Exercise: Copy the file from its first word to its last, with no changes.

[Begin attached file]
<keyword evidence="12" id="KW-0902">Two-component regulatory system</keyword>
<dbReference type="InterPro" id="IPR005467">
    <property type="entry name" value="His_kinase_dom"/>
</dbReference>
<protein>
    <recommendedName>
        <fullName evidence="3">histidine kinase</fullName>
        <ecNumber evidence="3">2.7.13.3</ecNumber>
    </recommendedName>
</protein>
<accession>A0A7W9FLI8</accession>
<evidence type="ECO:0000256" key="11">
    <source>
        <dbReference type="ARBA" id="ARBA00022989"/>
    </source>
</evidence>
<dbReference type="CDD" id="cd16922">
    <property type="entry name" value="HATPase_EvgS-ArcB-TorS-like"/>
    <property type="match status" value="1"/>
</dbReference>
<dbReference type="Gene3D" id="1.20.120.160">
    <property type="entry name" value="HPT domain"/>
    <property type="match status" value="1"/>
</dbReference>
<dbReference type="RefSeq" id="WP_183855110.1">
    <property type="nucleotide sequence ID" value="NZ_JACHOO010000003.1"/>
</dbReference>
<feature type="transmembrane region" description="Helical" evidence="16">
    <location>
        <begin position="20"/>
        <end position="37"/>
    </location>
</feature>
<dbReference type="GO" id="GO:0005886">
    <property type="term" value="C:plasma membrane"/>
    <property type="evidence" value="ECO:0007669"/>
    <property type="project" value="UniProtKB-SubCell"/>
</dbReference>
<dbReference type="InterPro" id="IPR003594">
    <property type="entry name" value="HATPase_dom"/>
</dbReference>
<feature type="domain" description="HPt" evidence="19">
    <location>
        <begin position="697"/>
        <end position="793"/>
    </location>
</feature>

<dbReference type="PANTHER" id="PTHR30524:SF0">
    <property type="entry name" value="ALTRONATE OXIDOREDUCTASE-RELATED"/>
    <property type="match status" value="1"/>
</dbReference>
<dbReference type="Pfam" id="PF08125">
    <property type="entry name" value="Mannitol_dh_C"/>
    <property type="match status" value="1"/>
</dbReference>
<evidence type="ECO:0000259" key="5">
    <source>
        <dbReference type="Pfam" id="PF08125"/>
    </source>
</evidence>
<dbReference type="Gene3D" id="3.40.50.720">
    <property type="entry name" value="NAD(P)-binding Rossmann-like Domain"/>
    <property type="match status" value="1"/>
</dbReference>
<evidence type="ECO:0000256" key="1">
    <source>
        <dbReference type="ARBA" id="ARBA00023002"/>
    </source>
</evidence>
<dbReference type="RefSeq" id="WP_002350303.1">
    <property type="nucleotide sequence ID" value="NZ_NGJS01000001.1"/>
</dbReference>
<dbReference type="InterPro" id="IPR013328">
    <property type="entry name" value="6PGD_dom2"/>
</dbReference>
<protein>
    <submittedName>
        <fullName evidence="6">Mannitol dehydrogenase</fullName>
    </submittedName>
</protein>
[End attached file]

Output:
<keyword evidence="12" id="KW-0902">Two-component regulatory system</keyword>
<dbReference type="InterPro" id="IPR005467">
    <property type="entry name" value="His_kinase_dom"/>
</dbReference>
<protein>
    <recommendedName>
        <fullName evidence="3">histidine kinase</fullName>
        <ecNumber evidence="3">2.7.13.3</ecNumber>
    </recommendedName>
</protein>
<accession>A0A7W9FLI8</accession>
<evidence type="ECO:0000256" key="11">
    <source>
        <dbReference type="ARBA" id="ARBA00022989"/>
    </source>
</evidence>
<dbReference type="CDD" id="cd16922">
    <property type="entry name" value="HATPase_EvgS-ArcB-TorS-like"/>
    <property type="match status" value="1"/>
</dbReference>
<dbReference type="Gene3D" id="1.20.120.160">
    <property type="entry name" value="HPT domain"/>
    <property type="match status" value="1"/>
</dbReference>
<dbReference type="RefSeq" id="WP_183855110.1">
    <property type="nucleotide sequence ID" value="NZ_JACHOO010000003.1"/>
</dbReference>
<feature type="transmembrane region" description="Helical" evidence="16">
    <location>
        <begin position="20"/>
        <end position="37"/>
    </location>
</feature>
<dbReference type="GO" id="GO:0005886">
    <property type="term" value="C:plasma membrane"/>
    <property type="evidence" value="ECO:0007669"/>
    <property type="project" value="UniProtKB-SubCell"/>
</dbReference>
<dbReference type="InterPro" id="IPR003594">
    <property type="entry name" value="HATPase_dom"/>
</dbReference>
<feature type="domain" description="HPt" evidence="19">
    <location>
        <begin position="697"/>
        <end position="793"/>
    </location>
</feature>

<dbReference type="PANTHER" id="PTHR30524:SF0">
    <property type="entry name" value="ALTRONATE OXIDOREDUCTASE-RELATED"/>
    <property type="match status" value="1"/>
</dbReference>
<dbReference type="Pfam" id="PF08125">
    <property type="entry name" value="Mannitol_dh_C"/>
    <property type="match status" value="1"/>
</dbReference>
<evidence type="ECO:0000259" key="5">
    <source>
        <dbReference type="Pfam" id="PF08125"/>
    </source>
</evidence>
<dbReference type="Gene3D" id="3.40.50.720">
    <property type="entry name" value="NAD(P)-binding Rossmann-like Domain"/>
    <property type="match status" value="1"/>
</dbReference>
<evidence type="ECO:0000256" key="1">
    <source>
        <dbReference type="ARBA" id="ARBA00023002"/>
    </source>
</evidence>
<dbReference type="RefSeq" id="WP_002350303.1">
    <property type="nucleotide sequence ID" value="NZ_NGJS01000001.1"/>
</dbReference>
<dbReference type="InterPro" id="IPR013328">
    <property type="entry name" value="6PGD_dom2"/>
</dbReference>
<protein>
    <submittedName>
        <fullName evidence="6">Mannitol dehydrogenase</fullName>
    </submittedName>
</protein>